After the Clinton/Monica Lewinski fiasco a couple of messages seemed to resonate with the public:
First: It is okay to lie under oath if it is just about sex; and
Second: Oral sex is not sex.
I never cared who Bill Clinton slept with,I figured that was between he and Hillary and if she got over it, so should the rest of us. Frankly it was none of our business. I did care that he lied about it under oath, but even more so I cared that democrats were willing to give him a pass for lying under oath.
The real lasting message that came from that sordid episode was the second one. Oral sex is not sex. Bill Clinton gave an entire generation of young people a pass on risky behavior. No matter how you look at it, or how much you like Clinton, that’s a bad thing. Whether they want it or not, presidents are the ultimate role models in this country, and for that reason alone they should watch their step.
President Obama had great appeal to young people in this country, so we can assume his has great influence. This generation has now been subjected to two years of disrespect by this president of people he disagrees with.
Victor Davis Hanson gives us a taste:
The president does not conduct himself in a sober and judicious manner and neither do those around him. On any given day he can slur Arizonans as wanting to round up innocents on the way to ice cream. He can slander police as stupidly acting stereotypers. The attorney general can call us cowards and swear without reading a bill that it profiles the innocent. Legitimate worry over a Ground Zero mosque translates into anti-constitutional efforts to stifle freedom of worship. Those with money — defined by an arbitrary annual income level of $250,000 — owe the rest of us their ill-gotten gains. Surgeons transmogrify into tonsil-loppers, insurers are greedy, investors are put back at the end of the creditor line; all are worthy of a boot on their necks and a kick in the ass.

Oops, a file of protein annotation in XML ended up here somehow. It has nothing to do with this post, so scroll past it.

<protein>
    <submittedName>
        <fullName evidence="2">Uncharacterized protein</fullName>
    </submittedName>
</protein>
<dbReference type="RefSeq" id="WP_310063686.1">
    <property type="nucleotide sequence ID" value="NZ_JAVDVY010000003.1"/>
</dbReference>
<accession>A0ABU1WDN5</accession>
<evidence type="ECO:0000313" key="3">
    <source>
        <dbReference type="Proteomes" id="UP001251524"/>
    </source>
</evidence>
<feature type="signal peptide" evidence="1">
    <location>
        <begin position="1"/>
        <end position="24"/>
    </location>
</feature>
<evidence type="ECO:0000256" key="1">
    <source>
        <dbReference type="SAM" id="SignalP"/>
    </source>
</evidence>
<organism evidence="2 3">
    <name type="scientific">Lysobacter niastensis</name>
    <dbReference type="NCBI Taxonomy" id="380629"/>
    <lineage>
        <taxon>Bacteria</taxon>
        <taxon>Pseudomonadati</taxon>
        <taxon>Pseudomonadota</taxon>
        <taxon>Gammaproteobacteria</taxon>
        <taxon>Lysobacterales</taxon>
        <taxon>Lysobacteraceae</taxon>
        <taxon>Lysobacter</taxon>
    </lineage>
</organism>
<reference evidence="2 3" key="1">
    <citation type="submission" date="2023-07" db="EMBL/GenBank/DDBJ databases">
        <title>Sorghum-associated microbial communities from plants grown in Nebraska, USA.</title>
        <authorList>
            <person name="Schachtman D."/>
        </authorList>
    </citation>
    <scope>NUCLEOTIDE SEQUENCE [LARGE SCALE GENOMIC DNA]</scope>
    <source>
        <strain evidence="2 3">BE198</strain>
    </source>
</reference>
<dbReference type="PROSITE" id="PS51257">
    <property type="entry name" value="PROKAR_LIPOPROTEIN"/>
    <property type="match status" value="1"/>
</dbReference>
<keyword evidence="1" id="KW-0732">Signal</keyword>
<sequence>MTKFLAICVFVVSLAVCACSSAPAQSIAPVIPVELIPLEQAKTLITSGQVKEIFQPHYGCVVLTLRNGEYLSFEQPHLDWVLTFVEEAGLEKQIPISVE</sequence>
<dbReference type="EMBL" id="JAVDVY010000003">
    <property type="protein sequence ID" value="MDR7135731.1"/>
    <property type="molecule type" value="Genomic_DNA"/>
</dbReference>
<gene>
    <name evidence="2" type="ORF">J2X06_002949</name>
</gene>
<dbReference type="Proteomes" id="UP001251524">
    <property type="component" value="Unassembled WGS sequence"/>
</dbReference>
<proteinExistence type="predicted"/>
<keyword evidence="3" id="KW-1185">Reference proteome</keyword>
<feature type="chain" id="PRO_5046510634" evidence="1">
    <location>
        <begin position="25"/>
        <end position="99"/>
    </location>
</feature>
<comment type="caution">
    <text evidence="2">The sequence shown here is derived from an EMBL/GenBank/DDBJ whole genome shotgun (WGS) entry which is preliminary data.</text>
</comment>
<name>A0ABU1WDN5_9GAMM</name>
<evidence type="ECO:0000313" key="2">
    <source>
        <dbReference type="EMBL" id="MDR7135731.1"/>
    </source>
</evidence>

The first lady can likewise say anything at anytime that would earn about a 10% approval rating. “Deign to run,” “raise the bar,” “never been proud before,” “downright mean country,” and all that have gone somnolent only because of a fleeting January 2009 70% approval rating. When polls hits 40% , expect the 2008 tropes to return. The result won’t be pretty. Bush was stoic and philosophical at 38% after six years; the aggrieved Obamas will not be after two.
Will the Obama generation grow up to believe that there is no reason for the powerful to be respectful of those they disagree with? Only time will tell, but I wouldn’t underestimate the impact.